... bumpkinly knight from Devonshire. Lodwick, who is a close friend of Leander, has been previously known to Sir Credulous, and resolving to trick and befool the coxcomb warmly welcomes him on his arrival in town. He persuades him, in fine, to give a ridiculous serenade, or, rather, a hideous hubbub, of noisy instruments under his mistress' window. A little before this Lady Knowell with a party of friends has visited Sir Patient, who is her next neighbour, and the loud laughter, ...
— The Works of Aphra Behn - Volume IV. • Aphra Behn

... upon you, Swinton, and defer our impatience," said the Major. "Good-night to you, and may you not have a lion's serenade." ...
— The Mission; or Scenes in Africa • Captain Frederick Marryat

... the statures of the Lincolns, man and wife, was palpable, but this hardly substantiates the story of the President appearing with his wife on the White House porch in response to a serenade, ...
— The Lincoln Story Book • Henry L. Williams

... that morning from the well. With a sprig of box or other evergreen they would sprinkle those they met, wishing them the compliments of the season. To pay their respects to those not abroad at so early an hour, they would serenade them with the following lines, which, while connected with the "new water" tradition, contain much that is of doubtful interpretation, and are a fascinating ...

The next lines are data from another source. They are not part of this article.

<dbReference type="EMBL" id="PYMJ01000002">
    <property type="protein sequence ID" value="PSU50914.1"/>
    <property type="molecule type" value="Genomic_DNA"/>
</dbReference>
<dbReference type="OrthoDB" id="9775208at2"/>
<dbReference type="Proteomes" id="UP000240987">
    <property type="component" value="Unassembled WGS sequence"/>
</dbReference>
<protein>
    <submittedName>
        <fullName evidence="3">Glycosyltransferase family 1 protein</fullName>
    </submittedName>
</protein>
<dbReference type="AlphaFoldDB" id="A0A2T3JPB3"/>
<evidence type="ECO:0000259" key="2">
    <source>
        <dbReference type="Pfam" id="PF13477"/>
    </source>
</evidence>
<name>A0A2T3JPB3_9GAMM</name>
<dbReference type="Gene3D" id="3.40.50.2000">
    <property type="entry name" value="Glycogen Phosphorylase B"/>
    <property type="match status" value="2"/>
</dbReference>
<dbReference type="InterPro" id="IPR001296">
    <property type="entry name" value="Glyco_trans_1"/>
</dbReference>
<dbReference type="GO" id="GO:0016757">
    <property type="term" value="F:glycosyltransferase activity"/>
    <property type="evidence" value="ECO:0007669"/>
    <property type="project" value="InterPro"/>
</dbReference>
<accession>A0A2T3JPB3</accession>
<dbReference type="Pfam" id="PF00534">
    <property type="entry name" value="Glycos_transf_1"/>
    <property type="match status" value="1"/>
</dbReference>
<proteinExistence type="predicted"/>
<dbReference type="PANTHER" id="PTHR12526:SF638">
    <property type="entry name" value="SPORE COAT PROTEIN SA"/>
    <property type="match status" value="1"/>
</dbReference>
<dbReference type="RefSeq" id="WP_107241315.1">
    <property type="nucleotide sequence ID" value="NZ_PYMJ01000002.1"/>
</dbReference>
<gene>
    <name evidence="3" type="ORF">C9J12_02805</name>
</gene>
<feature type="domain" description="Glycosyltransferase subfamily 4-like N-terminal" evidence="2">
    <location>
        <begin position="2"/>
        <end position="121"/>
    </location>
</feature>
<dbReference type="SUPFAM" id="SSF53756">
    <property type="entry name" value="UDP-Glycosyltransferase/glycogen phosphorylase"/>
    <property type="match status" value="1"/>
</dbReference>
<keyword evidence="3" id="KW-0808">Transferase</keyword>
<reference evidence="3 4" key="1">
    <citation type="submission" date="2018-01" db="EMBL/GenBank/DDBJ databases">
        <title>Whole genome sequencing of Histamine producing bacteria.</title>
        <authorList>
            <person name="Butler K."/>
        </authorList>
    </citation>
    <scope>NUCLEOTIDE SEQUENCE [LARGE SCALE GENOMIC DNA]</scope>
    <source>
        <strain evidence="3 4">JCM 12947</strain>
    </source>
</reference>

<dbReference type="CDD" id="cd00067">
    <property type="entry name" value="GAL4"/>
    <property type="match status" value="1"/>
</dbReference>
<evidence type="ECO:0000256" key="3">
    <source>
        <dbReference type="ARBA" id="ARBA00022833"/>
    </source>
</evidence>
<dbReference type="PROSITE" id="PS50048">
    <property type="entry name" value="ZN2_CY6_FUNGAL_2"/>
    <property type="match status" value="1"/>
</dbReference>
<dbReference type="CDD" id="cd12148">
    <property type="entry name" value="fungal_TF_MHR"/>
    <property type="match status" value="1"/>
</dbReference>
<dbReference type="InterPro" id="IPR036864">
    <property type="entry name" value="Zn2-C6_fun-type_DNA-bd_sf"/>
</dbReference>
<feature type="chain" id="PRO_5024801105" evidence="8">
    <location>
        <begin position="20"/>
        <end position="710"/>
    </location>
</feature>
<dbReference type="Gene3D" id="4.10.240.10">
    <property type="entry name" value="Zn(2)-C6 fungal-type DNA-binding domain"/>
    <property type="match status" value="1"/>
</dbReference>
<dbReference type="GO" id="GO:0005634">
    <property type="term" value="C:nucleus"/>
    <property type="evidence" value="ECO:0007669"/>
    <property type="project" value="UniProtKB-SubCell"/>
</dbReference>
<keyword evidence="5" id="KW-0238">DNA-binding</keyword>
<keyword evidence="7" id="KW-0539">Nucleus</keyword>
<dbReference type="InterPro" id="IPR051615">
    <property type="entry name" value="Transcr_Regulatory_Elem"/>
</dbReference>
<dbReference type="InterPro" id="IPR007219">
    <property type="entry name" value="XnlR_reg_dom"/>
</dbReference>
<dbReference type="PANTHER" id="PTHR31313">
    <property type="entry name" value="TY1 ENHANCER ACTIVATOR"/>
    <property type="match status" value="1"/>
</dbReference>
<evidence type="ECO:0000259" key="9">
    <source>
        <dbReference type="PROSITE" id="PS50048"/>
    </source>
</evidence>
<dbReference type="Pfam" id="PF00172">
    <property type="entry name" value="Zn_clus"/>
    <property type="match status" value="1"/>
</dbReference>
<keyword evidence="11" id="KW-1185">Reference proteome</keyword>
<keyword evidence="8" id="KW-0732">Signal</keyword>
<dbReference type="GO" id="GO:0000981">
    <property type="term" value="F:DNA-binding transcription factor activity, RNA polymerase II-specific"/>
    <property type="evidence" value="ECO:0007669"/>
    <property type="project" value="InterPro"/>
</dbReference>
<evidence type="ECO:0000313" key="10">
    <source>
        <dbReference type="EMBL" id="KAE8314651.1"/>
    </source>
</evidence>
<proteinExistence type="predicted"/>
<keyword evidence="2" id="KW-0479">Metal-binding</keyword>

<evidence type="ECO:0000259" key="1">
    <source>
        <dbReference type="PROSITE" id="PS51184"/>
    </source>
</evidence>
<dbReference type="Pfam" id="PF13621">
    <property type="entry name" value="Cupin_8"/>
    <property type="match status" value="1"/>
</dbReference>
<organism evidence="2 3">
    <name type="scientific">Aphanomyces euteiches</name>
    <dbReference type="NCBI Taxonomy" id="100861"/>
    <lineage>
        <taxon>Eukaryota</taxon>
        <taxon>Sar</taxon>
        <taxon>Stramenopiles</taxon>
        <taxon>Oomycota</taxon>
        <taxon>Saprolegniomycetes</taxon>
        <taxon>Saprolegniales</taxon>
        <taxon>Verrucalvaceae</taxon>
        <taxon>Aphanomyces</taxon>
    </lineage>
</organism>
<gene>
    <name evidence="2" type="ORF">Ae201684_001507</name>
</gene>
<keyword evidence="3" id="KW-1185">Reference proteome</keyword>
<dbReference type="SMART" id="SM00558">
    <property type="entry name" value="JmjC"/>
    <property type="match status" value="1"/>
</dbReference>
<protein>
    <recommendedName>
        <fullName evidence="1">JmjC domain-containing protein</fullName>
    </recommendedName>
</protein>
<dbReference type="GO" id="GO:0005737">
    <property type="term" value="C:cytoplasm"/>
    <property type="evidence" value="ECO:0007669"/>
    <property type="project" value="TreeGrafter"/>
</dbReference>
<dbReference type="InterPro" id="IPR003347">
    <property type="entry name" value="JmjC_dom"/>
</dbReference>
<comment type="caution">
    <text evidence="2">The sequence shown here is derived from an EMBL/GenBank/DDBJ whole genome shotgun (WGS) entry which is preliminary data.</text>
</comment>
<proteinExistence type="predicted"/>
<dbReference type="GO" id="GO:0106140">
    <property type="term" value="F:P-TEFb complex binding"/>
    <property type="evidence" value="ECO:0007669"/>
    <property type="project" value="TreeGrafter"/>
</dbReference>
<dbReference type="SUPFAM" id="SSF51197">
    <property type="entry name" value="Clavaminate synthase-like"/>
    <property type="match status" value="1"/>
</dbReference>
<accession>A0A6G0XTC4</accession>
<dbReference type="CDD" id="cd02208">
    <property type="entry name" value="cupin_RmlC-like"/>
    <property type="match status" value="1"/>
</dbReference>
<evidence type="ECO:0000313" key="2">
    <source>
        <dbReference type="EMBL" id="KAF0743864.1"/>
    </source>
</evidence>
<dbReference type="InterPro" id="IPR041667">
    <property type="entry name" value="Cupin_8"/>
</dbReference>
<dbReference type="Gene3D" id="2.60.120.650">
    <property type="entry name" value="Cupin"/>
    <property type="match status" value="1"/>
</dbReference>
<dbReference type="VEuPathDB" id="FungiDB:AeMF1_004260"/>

— Christmas in Ritual and Tradition, Christian and Pagan • Clement A. Miles

... Carolling his amorous story, Like some wild crusader's hymn! Now it faints in tones delicious As the first low vow of love! Now it bursts in swells capricious, All the moonlit vale above! Listen! dearest, etc. "Why is't thus, this sylvan Petrarch Pours all night his serenade? 'Tis for some proud woodland Laura, His sad sonnets all are made! But he changes now his measure — Gladness bubbling from his mouth — Jest and gibe, and mimic pleasure — Winged Anacreon of ...
— Select Poems of Sidney Lanier • Sidney Lanier

... spoke again—that curious unfinished air. Never before had it seemed so haunting and mysterious; a mingling of reproaches and command. It barely reached them where they sat together listening, a fairy thing and fascinating, yet it left the woman cold. And soon the serenade entirely ceased. Olivia recovered herself; Count Victor was ...
— Doom Castle • Neil Munro

... very rich country, abounding with deer and turkeys and prairie chickens. Village after village they entered. Tribe after tribe they met. But everywhere they encountered the same invariable hospitality. On one occasion a group of singers came to their cabin, and treated them with a serenade of plaintive music. At the same time one of their number crowned M. Chevalier with a ...
— The Adventures of the Chevalier De La Salle and His Companions, in Their Explorations of the Prairies, Forests, Lakes, and Rivers, of the New World, and Their Interviews with the Savage Tribes, Two Hu • John S. C. Abbott